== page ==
Once just a small family from Kansas, we’re now just a small family from nowhere in particular. In 2011, we sold our giant house in the suburbs (and all the useless stuff inside) to live a simpler, more deliberate life. Currently, that means traveling around the United States in an Airstream travel trailer, using the national parks as stepping stones for making our way from one part of the country to another. Our long-term goal is to visit all of the national parks, learning as much as we can along the way and using our country’s most beautiful places as our ever-changing backyard.

Okay, but who are you? Why are you doing this?

We are the Works family! Josh, the damn pater familias, was born & raised in a small town on the pastoral plains of southeastern Kansas. Jessa, our glowing matriarch, grew up in sprawling Wichita, the homecoming queen of the state’s largest high school.

We didn’t meet until many years later, after we’d both graduated from Kansas State University in Manhattan (the Little Apple) and had both gotten jobs working at the university. Even though Jessa worked as a graphic designer in the same building that Josh did web development, we actually met on Facebook: a synergistic match (design & development) made in geek heaven.

In 2006, we were married and moved into the largest house we could afford: a brand-new, beautiful five-bedroom behemoth in the suburbs. It was wonderful. Jack came along a couple years later and completed our family. At last, we had the house, the jobs, and the family we’d always dreamed of. We were left with only vague aspirations of acquiring additional possessions, taking annual vacations, and tackling a ceaseless stream of home improvement projects. We settled into a loop-de-loop routine of commutes, cooking, cleaning and being couch potatoes.

By 2010, we’d committed to completely change our lives, start over in a sense, and build a new life making deliberate decisions about how we spend our time, how much we own, where we spend our money, how much we work, and what experiences we have. And that process has led us here: Airstream owners, full-time travelers, self-employed freelancers, and full-fledged nature lovers. Over two years in, there’s no lingering doubt: this was the best decision of our lives.

Why are you doing this?

The short, vague answer is that we wanted to tighten the reins on our life, designing one that fits closer to our goals, ideals, and dreams. The longer answer can be found in our Manifesto.

Aren’t you too young to be full-timing?

It’s never too early (or late!) to decide you want to be living differently, or better, or more responsibly. It’s true that most RVers tend to be retirees, but we are also discovering dozens of similarly-minded, young families who are choosing to live in movable houses, rather than traditional bricks & sticks ones.

How can you afford to travel all the time?

The assumption that being a full-time traveler is more expensive than being a full-time homeowner is pervasive, and wrong. Of course every way of life has a continuum of frugality & opulence, but living on the road can easily be cheaper than the alternatives: the house itself often costs less; there’s less space to acquire unnecessary belongings; taxes, insurance, utilities & maintenance are all far cheaper. But what about fuel?, you say? Well, first of all, we don’t drive that much more than we did before. But more importantly, we now have the freedom to drive as little or as much as we can afford. If we need to save on fuel costs, we just travel less.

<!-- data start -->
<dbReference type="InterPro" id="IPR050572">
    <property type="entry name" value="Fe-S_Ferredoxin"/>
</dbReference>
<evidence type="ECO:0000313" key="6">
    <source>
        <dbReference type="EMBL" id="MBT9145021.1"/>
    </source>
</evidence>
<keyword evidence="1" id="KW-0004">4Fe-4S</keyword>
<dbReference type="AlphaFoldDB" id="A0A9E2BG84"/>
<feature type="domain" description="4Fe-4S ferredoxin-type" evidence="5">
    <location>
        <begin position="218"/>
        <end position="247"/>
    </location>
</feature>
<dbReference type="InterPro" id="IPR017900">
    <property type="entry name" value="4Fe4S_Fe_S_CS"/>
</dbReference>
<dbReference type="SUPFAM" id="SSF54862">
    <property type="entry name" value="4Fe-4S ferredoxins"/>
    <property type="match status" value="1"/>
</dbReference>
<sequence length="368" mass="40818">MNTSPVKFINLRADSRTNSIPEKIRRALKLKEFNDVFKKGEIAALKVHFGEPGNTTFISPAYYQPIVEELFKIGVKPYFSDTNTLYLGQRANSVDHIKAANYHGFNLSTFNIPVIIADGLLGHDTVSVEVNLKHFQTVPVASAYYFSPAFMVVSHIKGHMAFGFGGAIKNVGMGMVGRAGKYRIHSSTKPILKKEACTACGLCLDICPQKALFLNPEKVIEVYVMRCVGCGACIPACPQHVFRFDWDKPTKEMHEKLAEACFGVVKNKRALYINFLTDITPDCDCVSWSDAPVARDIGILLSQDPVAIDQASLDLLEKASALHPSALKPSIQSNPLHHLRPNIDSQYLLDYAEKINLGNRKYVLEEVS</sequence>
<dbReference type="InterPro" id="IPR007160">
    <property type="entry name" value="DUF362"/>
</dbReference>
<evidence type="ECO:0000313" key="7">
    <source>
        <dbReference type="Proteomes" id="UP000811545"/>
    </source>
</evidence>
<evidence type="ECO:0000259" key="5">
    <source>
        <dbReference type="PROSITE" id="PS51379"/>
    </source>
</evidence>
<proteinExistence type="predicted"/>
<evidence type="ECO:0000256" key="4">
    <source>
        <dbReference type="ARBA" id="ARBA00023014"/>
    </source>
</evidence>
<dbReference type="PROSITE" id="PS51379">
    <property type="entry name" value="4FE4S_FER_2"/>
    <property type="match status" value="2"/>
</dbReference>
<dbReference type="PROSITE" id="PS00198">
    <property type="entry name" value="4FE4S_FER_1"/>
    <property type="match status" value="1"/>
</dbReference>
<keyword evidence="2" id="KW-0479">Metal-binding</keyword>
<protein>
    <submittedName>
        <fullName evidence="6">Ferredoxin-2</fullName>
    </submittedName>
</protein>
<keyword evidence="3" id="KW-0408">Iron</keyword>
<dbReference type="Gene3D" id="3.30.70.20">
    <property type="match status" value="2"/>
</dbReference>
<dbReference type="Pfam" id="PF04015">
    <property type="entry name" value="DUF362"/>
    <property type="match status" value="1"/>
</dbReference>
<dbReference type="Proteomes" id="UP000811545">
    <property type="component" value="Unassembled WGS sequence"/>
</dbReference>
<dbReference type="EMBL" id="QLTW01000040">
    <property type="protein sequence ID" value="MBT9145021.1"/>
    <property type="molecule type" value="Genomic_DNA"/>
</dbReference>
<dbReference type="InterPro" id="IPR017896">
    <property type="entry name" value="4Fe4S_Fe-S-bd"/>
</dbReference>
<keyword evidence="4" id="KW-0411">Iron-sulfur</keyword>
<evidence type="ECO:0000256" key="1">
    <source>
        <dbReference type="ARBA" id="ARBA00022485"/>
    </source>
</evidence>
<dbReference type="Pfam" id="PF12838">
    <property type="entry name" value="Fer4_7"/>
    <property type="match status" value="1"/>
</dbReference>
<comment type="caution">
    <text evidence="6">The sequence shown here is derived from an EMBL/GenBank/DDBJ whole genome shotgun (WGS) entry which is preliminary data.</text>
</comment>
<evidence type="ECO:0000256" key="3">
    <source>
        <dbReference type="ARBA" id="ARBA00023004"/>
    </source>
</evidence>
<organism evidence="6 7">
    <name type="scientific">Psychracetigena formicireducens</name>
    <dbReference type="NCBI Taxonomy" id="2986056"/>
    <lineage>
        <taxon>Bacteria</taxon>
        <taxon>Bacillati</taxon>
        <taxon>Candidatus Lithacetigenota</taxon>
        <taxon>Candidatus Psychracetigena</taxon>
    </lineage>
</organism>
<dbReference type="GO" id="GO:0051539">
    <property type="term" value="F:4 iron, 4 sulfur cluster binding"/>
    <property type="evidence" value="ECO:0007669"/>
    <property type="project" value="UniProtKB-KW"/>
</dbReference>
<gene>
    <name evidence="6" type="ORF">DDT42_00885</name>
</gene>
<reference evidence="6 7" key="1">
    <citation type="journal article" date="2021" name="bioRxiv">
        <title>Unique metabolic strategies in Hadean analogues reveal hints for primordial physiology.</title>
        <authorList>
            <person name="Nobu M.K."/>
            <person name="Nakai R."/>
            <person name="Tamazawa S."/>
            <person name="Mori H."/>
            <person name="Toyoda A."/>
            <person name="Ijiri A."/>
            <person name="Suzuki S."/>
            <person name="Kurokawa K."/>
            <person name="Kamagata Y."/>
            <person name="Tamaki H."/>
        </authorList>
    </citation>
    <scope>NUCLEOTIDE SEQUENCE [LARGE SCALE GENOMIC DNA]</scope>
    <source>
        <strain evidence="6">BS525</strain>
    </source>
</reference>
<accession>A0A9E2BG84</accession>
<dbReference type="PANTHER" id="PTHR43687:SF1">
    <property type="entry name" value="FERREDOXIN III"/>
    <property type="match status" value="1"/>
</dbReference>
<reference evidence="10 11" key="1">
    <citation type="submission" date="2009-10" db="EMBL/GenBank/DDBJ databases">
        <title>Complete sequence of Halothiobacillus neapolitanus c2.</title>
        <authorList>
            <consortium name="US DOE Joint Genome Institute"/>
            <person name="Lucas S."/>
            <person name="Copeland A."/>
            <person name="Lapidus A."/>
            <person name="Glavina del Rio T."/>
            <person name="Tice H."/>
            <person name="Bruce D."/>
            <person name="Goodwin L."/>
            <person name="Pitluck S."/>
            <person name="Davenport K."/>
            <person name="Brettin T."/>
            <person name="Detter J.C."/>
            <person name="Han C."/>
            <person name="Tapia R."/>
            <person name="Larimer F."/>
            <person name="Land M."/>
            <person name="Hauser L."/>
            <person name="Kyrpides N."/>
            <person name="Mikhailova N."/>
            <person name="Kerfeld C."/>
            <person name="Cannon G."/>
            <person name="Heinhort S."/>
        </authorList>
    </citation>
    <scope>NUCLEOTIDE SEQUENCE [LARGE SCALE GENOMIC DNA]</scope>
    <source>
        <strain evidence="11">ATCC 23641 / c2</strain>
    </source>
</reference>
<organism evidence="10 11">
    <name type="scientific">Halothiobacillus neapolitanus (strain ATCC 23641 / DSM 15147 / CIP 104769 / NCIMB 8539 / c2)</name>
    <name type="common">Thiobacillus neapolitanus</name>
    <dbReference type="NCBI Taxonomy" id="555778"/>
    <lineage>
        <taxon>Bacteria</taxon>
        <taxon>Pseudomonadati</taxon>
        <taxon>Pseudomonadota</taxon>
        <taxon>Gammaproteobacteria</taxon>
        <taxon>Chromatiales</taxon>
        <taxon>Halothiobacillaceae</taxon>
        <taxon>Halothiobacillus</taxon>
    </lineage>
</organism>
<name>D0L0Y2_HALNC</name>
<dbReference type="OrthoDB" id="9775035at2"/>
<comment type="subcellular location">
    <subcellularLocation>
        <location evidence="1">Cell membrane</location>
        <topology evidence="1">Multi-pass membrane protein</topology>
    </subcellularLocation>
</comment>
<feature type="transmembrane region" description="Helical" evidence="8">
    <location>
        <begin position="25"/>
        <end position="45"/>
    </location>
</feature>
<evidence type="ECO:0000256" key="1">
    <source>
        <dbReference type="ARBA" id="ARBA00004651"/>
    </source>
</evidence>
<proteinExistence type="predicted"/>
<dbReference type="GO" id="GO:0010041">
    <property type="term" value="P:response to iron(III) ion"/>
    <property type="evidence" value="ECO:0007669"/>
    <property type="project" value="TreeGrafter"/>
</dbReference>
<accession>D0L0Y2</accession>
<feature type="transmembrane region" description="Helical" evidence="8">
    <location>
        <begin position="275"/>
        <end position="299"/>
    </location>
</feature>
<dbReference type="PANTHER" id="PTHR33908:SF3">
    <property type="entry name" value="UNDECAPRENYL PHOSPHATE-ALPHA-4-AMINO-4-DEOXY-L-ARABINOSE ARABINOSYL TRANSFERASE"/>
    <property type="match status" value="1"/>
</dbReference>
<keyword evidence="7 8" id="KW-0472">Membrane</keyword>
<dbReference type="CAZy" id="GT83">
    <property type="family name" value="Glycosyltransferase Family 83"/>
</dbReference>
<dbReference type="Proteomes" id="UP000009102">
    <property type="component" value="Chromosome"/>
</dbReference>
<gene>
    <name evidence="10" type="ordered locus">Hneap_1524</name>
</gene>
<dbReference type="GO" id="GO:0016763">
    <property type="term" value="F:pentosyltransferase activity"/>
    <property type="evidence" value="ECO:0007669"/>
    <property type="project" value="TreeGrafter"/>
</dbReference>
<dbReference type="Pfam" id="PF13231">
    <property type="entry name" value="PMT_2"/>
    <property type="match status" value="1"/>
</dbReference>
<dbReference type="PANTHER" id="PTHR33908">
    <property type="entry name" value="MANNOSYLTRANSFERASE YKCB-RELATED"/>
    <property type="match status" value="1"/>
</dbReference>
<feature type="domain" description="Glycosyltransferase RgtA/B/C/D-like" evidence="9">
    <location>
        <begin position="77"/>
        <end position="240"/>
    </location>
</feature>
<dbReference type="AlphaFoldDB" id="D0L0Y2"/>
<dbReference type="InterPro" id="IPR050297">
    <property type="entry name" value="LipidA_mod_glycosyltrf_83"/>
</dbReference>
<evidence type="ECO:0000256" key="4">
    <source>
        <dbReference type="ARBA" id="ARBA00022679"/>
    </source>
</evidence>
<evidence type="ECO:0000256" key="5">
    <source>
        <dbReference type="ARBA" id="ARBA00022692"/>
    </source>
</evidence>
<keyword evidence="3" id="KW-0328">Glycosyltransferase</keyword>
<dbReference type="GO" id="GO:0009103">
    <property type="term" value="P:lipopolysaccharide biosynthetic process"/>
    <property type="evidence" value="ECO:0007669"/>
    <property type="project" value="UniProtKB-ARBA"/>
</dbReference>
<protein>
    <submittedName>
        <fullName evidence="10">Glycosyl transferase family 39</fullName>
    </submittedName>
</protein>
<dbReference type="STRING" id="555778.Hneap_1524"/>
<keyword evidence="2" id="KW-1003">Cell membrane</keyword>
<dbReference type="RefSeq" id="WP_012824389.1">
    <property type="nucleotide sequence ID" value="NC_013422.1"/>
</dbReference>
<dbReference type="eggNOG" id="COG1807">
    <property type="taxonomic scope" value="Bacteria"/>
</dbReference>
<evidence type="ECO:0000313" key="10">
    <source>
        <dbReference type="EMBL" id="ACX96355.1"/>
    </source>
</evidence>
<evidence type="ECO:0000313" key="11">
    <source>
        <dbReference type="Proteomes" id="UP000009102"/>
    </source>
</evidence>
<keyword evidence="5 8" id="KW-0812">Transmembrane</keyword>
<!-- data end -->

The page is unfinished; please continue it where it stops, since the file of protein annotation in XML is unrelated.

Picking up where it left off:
What the hell is a ‘1337stream’?

1337stream, pronounced “leetstream”, is what we call our Airstream travel trailer, and this website. It’s a bit of a play-on-words, spanning two worlds that have very little overlap: Airstream owners & internet geeks. Let’s break it down:

WBCCI numbers

One of the richest traditions among Airstream owners is caravanning, or taking trips together that can span states, countries & even continents. Since Airstream trailers tend to look alike, early caravanners developed a system of putting numbers on the ends of their trailers as a means to identify each other in convoy, or at campgrounds. The official caravanning club even produces a directory to help you identify someone you might cross paths with on the highway. Early on, these numbers might have only been two or three digits, but now it’s common for them to be 4 or even 5. As an Airstream owner, it’s not required to have or display these numbers (and we don’t even belong to the organization that issues them) but we wanted to honor the tradition with our own choice of numbers.

Leetspeak

So why’d we pick 1337, then? Although it looks like four numbers, ‘1337’ is actually a word, written in leetspeak. Leetspeak is an alternative alphabet where numbers and symbols replace traditional letters in words. It’s similar to how you’d write BOOBIES as 8008135 on a calculator in grade school, or “SHIT” as $#!+ with symbols. See how the three makes an E and the dollar sign doubles as an S? So it is that 1337 spells “leet”, short for “elite” and the namesake for the entire concept of leetspeak. Originally popular among computer hackers, choosing “1337” for our numbers pays homage to our inner meekness, our trailer’s supreme excellence, and our hacker’s approach to life.